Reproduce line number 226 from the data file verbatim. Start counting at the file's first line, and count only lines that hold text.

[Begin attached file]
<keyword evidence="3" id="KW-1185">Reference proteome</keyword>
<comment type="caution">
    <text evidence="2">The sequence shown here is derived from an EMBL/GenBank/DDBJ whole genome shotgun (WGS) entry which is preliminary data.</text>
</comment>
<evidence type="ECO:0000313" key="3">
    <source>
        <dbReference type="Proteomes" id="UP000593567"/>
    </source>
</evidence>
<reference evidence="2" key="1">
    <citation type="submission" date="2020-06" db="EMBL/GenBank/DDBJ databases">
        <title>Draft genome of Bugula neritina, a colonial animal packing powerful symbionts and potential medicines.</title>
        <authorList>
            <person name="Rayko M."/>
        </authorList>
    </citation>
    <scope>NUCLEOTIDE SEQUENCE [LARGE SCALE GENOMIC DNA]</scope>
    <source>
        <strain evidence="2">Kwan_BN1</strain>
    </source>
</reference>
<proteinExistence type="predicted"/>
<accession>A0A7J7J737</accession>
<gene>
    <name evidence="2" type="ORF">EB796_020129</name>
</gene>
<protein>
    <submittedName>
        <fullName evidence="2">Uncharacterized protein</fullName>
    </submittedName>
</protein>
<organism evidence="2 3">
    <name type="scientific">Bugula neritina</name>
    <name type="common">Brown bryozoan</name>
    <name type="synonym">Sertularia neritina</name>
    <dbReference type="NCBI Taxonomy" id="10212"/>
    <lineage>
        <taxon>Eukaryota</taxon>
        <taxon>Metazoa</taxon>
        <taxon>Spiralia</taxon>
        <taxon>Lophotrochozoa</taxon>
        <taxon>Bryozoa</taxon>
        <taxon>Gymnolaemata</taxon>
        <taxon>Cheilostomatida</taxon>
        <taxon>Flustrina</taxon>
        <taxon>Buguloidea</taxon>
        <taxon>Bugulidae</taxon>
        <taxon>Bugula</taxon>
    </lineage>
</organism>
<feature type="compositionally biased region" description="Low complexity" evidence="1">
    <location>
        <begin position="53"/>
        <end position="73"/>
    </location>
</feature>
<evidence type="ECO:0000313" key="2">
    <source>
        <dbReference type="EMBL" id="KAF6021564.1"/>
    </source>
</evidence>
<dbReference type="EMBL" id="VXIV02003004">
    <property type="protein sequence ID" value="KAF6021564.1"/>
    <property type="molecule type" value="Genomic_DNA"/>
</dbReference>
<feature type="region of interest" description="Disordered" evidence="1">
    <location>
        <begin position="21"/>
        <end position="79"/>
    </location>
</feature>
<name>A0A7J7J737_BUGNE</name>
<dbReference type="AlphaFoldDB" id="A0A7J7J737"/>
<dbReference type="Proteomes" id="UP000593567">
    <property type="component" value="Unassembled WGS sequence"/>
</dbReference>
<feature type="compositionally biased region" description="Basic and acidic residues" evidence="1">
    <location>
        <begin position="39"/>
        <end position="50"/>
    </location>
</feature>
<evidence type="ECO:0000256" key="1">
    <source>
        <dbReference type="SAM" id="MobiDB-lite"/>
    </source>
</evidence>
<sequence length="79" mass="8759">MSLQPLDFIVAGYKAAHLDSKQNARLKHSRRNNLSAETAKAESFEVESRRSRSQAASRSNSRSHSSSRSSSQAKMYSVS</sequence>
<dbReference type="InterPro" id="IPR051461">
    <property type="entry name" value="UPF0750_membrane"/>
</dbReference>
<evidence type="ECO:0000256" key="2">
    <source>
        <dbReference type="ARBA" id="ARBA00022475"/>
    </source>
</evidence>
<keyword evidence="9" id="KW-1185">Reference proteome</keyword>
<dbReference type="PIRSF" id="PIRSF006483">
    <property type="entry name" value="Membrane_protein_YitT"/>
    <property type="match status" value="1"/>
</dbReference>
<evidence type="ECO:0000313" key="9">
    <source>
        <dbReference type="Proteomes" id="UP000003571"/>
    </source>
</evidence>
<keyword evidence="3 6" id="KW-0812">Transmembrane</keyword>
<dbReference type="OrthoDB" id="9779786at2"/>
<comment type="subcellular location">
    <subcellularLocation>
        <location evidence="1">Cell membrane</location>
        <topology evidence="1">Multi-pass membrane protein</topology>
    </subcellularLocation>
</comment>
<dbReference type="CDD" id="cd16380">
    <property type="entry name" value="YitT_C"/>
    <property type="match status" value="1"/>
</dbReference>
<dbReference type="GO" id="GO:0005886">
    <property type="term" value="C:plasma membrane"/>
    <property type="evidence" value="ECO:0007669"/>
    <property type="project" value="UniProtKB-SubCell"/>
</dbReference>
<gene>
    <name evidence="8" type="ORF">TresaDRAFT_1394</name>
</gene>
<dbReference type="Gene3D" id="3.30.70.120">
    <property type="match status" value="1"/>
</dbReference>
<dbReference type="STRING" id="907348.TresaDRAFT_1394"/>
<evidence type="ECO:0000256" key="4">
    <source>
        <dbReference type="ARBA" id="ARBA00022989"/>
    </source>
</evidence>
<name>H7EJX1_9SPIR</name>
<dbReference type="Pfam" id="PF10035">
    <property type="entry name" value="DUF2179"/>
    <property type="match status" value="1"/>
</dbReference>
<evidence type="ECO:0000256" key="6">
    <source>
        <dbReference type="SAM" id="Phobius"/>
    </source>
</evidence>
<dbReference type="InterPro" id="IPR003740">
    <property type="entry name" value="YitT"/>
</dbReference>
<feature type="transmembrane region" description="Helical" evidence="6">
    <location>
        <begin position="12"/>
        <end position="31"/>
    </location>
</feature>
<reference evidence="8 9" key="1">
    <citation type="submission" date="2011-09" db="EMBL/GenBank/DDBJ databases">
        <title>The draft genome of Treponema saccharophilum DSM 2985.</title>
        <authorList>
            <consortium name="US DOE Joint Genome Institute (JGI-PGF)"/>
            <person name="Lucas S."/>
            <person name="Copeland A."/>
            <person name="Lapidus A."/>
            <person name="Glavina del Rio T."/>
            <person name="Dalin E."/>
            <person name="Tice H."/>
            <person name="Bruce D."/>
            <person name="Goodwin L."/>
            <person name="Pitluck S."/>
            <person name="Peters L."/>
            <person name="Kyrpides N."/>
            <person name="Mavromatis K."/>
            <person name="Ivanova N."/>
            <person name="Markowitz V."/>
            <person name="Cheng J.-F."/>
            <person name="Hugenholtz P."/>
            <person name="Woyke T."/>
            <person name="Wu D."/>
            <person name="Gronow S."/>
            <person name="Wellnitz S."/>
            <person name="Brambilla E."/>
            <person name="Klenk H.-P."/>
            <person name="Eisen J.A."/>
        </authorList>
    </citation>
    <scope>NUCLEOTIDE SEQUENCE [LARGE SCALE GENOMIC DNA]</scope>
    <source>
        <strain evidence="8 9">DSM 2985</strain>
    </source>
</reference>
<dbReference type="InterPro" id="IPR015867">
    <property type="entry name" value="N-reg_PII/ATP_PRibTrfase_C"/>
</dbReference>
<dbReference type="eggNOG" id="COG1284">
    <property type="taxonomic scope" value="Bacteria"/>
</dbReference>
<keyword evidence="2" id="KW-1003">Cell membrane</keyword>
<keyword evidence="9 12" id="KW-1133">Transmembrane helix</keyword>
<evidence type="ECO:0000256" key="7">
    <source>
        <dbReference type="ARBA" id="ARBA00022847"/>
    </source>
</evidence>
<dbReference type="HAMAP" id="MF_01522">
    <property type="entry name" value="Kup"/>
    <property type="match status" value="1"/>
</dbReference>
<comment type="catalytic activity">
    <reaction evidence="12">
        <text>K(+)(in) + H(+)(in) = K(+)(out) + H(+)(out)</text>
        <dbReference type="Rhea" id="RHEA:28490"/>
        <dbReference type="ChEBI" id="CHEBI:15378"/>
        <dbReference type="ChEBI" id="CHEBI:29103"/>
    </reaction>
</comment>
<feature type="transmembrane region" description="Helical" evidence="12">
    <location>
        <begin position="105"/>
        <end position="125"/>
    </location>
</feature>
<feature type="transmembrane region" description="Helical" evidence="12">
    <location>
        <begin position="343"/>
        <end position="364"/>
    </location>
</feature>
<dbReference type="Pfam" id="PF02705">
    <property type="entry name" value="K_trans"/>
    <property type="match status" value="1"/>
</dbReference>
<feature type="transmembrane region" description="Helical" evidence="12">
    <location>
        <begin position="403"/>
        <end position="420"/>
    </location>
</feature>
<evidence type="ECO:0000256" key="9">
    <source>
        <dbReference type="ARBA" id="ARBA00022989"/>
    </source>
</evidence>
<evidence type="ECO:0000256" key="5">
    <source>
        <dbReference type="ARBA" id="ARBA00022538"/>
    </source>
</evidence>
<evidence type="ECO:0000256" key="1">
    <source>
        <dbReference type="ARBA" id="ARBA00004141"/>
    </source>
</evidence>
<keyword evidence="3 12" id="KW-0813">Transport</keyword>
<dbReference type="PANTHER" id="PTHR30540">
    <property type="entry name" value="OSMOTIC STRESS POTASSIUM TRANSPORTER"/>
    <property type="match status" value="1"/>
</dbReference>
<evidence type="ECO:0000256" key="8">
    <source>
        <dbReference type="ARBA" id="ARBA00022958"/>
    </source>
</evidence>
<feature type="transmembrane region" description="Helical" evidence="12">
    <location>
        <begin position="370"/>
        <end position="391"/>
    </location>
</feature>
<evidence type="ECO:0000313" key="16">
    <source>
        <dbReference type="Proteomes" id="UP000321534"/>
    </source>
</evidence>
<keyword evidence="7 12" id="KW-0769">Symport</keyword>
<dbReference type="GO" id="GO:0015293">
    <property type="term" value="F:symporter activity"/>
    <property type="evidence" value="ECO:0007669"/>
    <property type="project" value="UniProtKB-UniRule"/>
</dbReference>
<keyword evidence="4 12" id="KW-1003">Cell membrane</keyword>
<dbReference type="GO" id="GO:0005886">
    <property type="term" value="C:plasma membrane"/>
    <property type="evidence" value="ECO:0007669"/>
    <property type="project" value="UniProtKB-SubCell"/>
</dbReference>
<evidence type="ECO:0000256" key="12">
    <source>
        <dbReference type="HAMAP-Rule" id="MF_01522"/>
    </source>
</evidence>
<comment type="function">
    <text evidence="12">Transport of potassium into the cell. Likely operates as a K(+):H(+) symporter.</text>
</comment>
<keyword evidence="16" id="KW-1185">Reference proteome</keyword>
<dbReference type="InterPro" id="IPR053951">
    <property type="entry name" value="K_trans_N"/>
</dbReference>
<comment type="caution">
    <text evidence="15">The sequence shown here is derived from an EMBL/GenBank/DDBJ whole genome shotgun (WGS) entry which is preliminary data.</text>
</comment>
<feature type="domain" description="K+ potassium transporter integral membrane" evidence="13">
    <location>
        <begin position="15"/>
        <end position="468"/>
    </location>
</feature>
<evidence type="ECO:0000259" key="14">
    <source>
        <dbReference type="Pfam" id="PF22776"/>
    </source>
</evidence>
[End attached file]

</feature>